Study shows desert droughts lead to earlier annual mountain snow loss

Jun 25, 2007
Dust on Mount Sopris
A visible layer of dust coats the snow on Mount Sopris in Colorado's San Juan Mountains on May 16, 2007. Credit: Penn Newhard

A new study spearheaded by the University of Colorado at Boulder’s National Snow and Ice Data Center indicates wind-blown dust from drought-stricken and disturbed lands in the Southwest can shorten the duration of mountain snow cover hundreds of miles away in the Colorado mountains by roughly a month.

Led by Tom Painter, the study found seasonal snow coverage in the sub-alpine and alpine areas of the San Juan Mountains of southwestern Colorado disappeared by about 30 days earlier in 2006 because of heavy dust deposition from the Colorado Plateau roughly 200 miles away. The dust, which probably came from northeast Arizona and northwest New Mexico deserts, reduced the snow’s reflectivity, allowing more of the sun’s energy to warm the snow pack and cause it to melt earlier.

“The connection between dust and lower snow reflectance is already established, but the amount of impact measured and modeled in this system stunned us,” said Painter. “The fact that dust can reduce snow cover duration so much – a month earlier -- transforms our understanding of mountain sensitivity to external forcings.”

While just three or four significant dust deposition events occurred annually in the San Juan Mountains between 2003 and 2005, eight occurred in 2006, according to the authors. In 2006, the sub-alpine regions of the San Juans melted out 24 to 35 days earlier than previous, relatively dust-free years, according to ground measurements and computer simulations.

A paper on the subject was published online June 23 in Geophysical Research Letters. Co-authors on the study included CU-Boulder’s Andrew Barrett, Jason Neff, Maureen Cassidy, Corey Lawrence and Lang Farmer, as well as Christopher Landry from the Center for Snow and Avalanche Studies in Silverton, Colo., and Kathleen McBride of Northern Arizona University.

The Colorado Plateau is centered in the Four Corners region of Colorado, New Mexico, Arizona and Utah and covers an area of roughly 130,000 square miles.

Prior to the widespread ecological disturbance of the Western U.S. in the late 1980s, the high mountain snow would have likely lasted several weeks longer in most regions, according to the researchers.

“Recent studies agree that with global warming, the Southwest will be warmer and drier,” said Painter. “Enhanced dust deposition is likely, further shortening snow cover duration. Ultimately, a warming climate and the dust it generates will affect river run-off and soil moisture in the mountains, not only in the Western United States but across many of the world’s mountains.”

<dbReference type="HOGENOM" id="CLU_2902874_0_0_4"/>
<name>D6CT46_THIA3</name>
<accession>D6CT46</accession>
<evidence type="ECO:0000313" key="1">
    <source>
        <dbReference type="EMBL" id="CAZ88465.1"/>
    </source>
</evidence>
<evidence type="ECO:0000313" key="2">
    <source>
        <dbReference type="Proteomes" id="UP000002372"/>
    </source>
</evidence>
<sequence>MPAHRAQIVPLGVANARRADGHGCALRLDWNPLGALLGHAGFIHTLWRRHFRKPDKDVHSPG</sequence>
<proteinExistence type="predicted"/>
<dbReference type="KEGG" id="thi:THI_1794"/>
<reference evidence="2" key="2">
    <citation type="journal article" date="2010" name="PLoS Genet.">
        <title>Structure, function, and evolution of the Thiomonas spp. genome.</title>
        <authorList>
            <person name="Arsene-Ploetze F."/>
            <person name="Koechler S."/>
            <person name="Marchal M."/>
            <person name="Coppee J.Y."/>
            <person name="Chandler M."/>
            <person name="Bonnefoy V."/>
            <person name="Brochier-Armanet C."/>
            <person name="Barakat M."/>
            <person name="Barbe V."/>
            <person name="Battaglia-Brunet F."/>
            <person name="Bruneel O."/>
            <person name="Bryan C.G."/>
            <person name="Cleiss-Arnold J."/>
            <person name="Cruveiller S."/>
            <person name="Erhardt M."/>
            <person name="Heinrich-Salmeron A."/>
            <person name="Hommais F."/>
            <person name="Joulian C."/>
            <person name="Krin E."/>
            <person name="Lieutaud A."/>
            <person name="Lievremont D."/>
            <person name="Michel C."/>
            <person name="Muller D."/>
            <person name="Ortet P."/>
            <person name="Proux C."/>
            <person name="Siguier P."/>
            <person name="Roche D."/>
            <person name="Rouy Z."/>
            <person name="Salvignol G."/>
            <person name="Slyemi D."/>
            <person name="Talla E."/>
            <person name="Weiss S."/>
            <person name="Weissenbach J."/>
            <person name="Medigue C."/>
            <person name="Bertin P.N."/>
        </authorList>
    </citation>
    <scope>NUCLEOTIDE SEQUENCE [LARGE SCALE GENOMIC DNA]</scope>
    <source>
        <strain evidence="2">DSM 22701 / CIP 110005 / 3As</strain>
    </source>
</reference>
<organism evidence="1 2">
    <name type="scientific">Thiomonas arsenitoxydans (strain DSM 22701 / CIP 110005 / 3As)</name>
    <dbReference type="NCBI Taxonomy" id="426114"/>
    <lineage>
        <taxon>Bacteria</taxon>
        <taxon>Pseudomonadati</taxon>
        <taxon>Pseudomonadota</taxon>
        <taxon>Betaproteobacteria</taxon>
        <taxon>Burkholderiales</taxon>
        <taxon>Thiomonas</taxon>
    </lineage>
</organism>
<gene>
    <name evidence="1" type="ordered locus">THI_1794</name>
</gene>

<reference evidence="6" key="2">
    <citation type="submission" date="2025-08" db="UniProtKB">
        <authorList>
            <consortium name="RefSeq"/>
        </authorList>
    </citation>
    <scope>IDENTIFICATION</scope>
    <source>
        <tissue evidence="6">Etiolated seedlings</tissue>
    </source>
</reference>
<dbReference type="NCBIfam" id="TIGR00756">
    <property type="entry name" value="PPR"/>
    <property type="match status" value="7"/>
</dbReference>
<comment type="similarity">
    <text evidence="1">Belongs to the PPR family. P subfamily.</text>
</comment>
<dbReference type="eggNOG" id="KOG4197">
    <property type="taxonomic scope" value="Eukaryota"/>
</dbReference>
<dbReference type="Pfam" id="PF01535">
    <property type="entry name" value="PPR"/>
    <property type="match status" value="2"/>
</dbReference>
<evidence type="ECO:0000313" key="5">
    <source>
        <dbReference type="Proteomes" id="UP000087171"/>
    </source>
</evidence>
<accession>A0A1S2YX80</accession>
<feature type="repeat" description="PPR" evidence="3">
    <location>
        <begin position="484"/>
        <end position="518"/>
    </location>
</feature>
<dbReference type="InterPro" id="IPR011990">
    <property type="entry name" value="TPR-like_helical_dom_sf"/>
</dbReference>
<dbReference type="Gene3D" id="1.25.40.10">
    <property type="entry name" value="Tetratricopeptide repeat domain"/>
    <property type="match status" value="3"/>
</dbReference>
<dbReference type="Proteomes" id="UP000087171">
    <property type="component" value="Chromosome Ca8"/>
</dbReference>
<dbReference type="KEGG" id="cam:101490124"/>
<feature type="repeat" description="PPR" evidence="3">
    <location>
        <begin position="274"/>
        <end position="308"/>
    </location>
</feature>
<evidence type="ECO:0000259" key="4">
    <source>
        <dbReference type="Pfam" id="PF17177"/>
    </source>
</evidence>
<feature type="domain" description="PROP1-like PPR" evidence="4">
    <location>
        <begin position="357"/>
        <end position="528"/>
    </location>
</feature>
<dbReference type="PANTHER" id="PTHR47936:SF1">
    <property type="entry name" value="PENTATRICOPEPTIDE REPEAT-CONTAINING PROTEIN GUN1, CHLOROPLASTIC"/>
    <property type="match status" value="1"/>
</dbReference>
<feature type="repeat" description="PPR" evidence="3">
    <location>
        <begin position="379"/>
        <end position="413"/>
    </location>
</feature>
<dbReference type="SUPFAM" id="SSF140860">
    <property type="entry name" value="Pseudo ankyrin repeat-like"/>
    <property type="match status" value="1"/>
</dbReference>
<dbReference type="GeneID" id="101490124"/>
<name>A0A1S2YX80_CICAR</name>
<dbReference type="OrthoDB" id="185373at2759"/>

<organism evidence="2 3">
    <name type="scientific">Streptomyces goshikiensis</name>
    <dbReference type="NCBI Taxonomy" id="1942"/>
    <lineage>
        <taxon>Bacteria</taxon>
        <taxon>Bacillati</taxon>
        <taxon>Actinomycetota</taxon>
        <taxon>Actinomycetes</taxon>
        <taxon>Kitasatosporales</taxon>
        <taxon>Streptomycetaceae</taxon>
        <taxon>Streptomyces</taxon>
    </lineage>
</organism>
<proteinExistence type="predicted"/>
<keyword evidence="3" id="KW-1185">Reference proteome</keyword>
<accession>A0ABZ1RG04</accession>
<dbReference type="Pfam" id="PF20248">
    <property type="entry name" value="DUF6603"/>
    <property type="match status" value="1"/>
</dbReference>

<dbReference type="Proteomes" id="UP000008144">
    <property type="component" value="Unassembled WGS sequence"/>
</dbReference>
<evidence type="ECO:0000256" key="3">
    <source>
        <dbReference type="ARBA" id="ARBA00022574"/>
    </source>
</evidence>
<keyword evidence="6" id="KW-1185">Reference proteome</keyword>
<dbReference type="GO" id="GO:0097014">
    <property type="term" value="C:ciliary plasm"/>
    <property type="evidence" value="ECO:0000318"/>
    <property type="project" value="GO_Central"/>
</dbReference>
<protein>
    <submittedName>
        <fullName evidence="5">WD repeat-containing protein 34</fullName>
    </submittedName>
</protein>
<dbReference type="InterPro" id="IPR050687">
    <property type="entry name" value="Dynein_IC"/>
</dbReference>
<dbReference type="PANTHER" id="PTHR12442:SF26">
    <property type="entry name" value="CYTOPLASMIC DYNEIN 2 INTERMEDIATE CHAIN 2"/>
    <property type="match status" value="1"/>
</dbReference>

Snowmelt provides drinking water to one-sixth of the world’s population and provides important agricultural and recreational resources for the Western United States, said Painter. The progression of climate change may alter the reliability of spring snowmelt, including its quantity, timing and duration, he said.

Source: University of Colorado at Boulder

Explore further: Synchronization of North Atlantic, North Pacific preceded abrupt warming, end of ice age

add to favorites email to friend print save as pdf

Related Stories

Tornado debris study could lead to better warnings

Mar 18, 2013

Photos and mementoes that were snatched up and blown hundreds of miles during tornados in the south of the United States two years ago are giving researchers new insight on how debris is carried by the storms ...

CSI: Milky Way

Mar 06, 2013

These days the core of the Milky Way galaxy is a pretty tame place... cosmically speaking. The galactic black hole at the center is a sleeping giant. Existing stars are peacefully circling. Although conditions ...

Signs of ancient flowing water on Mars

May 07, 2012

(Phys.org) -- ESA’s Mars Express has returned images of a region on the Red Planet that appears to have been sculpted in part by flowing liquid. This again adds to the growing evidence that Mars had large ...

Recommended for you

Fires in Central Africa During July 2014

5 hours ago

Hundreds of fires covered central Africa in mid-July 2014, as the annual fire season continues across the region. Multiple red hotspots, which indicate areas of increased temperatures, are heavily sprinkled ...

NASA's HS3 mission spotlight: The HIRAD instrument

16 hours ago

The Hurricane Imaging Radiometer, known as HIRAD, will fly aboard one of two unmanned Global Hawk aircraft during NASA's Hurricane Severe Storm Sentinel or HS3 mission from Wallops beginning August 26 through ...

Fires in the Northern Territories July 2014

Jul 23, 2014

Environment Canada has issued a high health risk warning for Yellowknife and surrounding area because of heavy smoke in the region due to forest fires. In the image taken by the Aqua satellite, the smoke ...

User comments : 0